Raleigh, NC
Sqft: 6,900

A nonprofit association in Raleigh sought help from HPBS to address excessive heating costs. The association asked for suggestions for low-cost energy conservation measures since they weren’t planning to stay in the 6,900-square-foot building long term. HPBS found that the newer HVAC units in the building used only inefficient electric coils for heating. HPBS recommended adjusting the programmable thermostat schedule, using energy conservation modes for computer equipment, identifying and sealing substantial air leaks identified with the aid of a blower door, replacing degraded gaskets in the single pane storefront window, and replacing weather-stripping on the exterior doors.

Being Good Stewards of Environment

Being Good Stewards of Environment

Church in Chapel Hill, NC
10,000 Square Feet

HPBS helped the congregation be good stewards of the environment by identifying energy conservation improvements for the 6,600-square-foot sanctuary and the 10,000-square-foot classroom space. Recommendations included adjusting controls for the energy recovery ventilation and outdoor air dampers, controlling exhaust fan operation based on carbon dioxide levels, adjusting the heating set point for occupied and unoccupied hours, replacing fluorescent lights with LED tubes, and using a blower door to identify and seal air leaks in the building envelope.

Charlotte Office Building

Charlotte Office Building

SF: 120,000
Office space
Uncovering a Treasure Trove of Energy Savings

As a condition of purchase, a 120,000-square-foot, 6-story, 43-year-old office building required a property-condition assessment that included a standard ASHRAE Commercial Energy Audit. While performing the audit, HPBS engineers identified measures that would reduce energy use by 30%, including lighting retrofits, occupancy sensors, air sealing, and window film installation.

Holden Beach Golf Community Clubhouse

Holden Beach Golf Community Clubhouse

Holden Beach NC
Commercial Building
Sqft: 1500
Moisture Mystery Solved

A new 15,000 square-foot clubhouse in a gated golf community on the North Carolina coast developed worrisome symptoms shortly after completion: water droplets on the AC vents, water stains on ceiling tiles, water dripping out of the HVAC closet, and a moldy smell. HPBS found that the building’s air barrier was completely absent in places, particularly behind the tongue-and-groove cathedral ceilings, which allowed outdoor air to flow into the building, bringing plenty of coastal moisture with it. If unaddressed, this intrusion of warm moist air could destroy the beautiful cathedral ceilings within a few years. A constant negative pressure in the building compounded the problem by actively sucking in the moist outdoor air. HPBS provided specifications to retrofit the air barrier and recommended HVAC modifications to create positive pressures in the building.

Transient Wounded Warrior Lodge

Transient Wounded Warrior Lodge

Walter Reed Hospital Complex
Bethesda, MD
Sqft: 138,000

During design and construction of the 138,000-square-foot Transient Wounded Warrior Lodge at Walter Reed Hospitals Complex, HPBS was contracted to provide consulting on the building enclosure. This included a design review of the plans and specifications, quality assurance inspections, air leakage testing of windows, and final air leakage testing services as part of the U.S. Army Corps of Engineers project requirements for building envelope commissioning in new buildings. HPBS served on the committee to develop the Army Corps of Engineer’s air leakage testing protocol, which has launched significant advances in building enclosure integrity throughout the country and is the basis for many air leakage testing specifications.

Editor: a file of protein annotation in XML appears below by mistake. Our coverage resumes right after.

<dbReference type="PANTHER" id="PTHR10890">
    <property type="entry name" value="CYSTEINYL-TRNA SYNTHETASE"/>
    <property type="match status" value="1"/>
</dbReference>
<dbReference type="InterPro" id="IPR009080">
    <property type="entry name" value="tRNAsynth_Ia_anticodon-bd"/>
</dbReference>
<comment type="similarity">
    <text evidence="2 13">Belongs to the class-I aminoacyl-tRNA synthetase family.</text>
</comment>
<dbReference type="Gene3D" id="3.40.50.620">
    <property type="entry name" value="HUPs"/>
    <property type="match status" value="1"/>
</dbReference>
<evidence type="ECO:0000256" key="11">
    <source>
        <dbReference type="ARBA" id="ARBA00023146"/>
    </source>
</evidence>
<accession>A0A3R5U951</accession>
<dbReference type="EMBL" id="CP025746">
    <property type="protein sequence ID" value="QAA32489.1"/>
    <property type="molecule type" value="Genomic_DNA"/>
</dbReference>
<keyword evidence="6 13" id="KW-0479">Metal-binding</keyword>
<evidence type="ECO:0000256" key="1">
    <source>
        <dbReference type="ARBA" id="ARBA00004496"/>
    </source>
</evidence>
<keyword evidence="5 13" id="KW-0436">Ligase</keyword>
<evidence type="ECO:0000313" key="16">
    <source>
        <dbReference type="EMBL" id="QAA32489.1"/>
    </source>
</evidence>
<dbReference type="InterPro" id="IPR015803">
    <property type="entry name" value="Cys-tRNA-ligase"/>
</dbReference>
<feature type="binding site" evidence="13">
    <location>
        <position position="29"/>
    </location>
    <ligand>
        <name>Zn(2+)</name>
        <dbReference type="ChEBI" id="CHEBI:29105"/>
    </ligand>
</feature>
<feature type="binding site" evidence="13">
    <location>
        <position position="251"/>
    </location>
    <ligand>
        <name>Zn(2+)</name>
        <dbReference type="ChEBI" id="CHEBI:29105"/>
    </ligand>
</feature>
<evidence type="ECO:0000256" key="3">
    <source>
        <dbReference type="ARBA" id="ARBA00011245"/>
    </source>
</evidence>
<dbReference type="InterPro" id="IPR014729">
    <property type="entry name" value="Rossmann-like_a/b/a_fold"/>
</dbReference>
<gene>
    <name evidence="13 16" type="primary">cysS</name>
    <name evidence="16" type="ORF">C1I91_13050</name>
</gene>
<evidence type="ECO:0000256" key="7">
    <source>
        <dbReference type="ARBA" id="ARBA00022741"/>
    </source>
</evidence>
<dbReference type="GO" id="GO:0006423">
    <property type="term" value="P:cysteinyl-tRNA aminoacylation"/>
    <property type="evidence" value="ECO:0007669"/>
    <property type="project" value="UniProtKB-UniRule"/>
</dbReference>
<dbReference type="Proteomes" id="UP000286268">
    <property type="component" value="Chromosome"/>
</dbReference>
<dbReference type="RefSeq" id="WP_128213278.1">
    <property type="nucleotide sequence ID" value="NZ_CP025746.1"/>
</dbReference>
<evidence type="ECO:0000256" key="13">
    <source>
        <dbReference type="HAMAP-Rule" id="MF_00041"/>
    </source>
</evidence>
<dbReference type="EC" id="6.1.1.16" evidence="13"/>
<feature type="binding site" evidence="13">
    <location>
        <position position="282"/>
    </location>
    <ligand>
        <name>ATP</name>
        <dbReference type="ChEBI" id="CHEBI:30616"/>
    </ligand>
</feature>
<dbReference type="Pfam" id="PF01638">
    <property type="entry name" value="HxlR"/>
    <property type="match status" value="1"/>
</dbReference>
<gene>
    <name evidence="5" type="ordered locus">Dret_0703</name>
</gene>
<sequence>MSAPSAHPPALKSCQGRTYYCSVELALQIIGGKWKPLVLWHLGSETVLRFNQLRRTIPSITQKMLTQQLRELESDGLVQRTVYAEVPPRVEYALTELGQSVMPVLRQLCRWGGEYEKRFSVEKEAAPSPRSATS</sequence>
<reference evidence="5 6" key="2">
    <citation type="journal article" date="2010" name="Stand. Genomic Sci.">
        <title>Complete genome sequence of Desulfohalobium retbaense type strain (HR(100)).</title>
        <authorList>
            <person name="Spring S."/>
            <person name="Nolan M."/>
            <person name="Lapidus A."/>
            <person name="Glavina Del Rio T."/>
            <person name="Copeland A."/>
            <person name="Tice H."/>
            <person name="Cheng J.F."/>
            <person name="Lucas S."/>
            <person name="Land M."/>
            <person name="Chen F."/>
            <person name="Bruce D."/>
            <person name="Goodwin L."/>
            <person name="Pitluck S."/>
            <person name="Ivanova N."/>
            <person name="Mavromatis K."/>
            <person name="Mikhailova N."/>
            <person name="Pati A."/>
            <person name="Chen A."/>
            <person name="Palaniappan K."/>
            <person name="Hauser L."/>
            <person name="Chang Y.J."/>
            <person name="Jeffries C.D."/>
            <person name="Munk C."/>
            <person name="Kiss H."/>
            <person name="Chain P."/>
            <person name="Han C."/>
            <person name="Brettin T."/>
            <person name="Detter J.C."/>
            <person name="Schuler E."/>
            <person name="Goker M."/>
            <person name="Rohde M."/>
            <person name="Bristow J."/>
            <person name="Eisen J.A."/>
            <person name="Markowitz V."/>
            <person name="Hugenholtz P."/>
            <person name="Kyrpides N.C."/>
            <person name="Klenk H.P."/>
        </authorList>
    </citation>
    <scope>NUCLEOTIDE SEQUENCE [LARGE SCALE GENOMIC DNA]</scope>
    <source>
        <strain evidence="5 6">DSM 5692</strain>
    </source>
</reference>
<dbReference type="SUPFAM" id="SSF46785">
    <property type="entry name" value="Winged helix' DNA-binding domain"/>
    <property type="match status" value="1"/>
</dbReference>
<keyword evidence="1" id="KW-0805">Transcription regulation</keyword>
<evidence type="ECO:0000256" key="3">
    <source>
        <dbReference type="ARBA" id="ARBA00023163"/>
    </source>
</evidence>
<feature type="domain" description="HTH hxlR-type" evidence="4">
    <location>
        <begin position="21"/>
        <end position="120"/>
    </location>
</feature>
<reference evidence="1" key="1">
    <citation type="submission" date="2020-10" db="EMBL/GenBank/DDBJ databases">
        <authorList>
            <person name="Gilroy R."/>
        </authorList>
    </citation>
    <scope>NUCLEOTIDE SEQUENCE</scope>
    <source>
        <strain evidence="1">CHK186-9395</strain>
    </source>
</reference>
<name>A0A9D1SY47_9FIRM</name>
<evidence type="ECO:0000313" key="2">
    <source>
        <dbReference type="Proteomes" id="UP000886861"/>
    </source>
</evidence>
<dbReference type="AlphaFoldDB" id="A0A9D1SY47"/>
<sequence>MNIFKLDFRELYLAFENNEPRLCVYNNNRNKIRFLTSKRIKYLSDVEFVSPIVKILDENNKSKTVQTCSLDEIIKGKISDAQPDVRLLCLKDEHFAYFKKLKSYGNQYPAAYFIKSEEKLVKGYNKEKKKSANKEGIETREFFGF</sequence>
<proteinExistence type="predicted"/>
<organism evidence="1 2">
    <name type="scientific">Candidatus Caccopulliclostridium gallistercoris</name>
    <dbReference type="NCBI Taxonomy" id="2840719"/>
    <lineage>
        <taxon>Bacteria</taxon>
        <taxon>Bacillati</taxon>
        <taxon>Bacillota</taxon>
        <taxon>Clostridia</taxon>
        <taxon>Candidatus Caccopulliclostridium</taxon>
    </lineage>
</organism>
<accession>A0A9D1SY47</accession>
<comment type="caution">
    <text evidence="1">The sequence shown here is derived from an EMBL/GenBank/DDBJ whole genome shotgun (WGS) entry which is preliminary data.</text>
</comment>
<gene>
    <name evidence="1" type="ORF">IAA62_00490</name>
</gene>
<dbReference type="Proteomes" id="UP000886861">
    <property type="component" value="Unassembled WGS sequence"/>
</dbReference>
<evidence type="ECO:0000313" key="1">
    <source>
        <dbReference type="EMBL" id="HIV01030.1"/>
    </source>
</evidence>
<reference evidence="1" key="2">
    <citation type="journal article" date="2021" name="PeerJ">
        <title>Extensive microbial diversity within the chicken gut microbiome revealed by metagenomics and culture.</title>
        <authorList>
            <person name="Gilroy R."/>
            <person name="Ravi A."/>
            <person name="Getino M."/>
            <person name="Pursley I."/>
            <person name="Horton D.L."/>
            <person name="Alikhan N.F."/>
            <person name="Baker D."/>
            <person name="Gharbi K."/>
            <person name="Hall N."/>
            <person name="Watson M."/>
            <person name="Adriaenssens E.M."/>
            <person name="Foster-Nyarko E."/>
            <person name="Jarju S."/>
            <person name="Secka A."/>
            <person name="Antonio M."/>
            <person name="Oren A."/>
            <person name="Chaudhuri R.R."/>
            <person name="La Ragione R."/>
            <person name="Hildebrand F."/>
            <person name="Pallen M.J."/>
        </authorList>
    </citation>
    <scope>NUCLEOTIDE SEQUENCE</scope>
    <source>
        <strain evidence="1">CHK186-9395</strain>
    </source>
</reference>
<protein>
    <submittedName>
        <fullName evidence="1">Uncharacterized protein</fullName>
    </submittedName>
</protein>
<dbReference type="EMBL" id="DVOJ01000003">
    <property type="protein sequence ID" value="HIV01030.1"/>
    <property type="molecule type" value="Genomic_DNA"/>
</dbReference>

Stemmler Hall

Stemmler Hall

Philadelphia, PA
SQFT: 250,000
Building Type: University

HPBS responded to concerns about moisture and comfort in Stemmler Hall at the University of Pennsylvania. The university was planning a major renovation of the building and wanted to make sure moisture issues and comfort concerns were appropriately addressed during the renovation. Air leakage tests and inspections with an infrared camera uncovered major flaws in the design and construction of air and thermal barriers. There was also an unacceptable amount of air leakage around metal frame windows that were renovated in 2004. HPBS provided a scope of work and cost estimate for correcting the flaws along with computer-modeled savings from the improvements.

Bamford Dining Facility

Bamford Dining Facility

Military Installation, OK
SF: 29,000
Building Type: Federal

The HVAC system in a new dining facility could not keep up with heating and cooling in the 29,000-square-foot kitchen and dining hall. An HPBS review of the mechanical equipment revealed that the HVAC system was not adequately sized in light of the numerous kitchen ventilation hoods. Furthermore, air leakage tests and infrared thermographic inspection showed a large amount of uncontrolled air leakage at the roof-wall transition that were hidden behind I-beams and greatly increased the load on the HVAC system.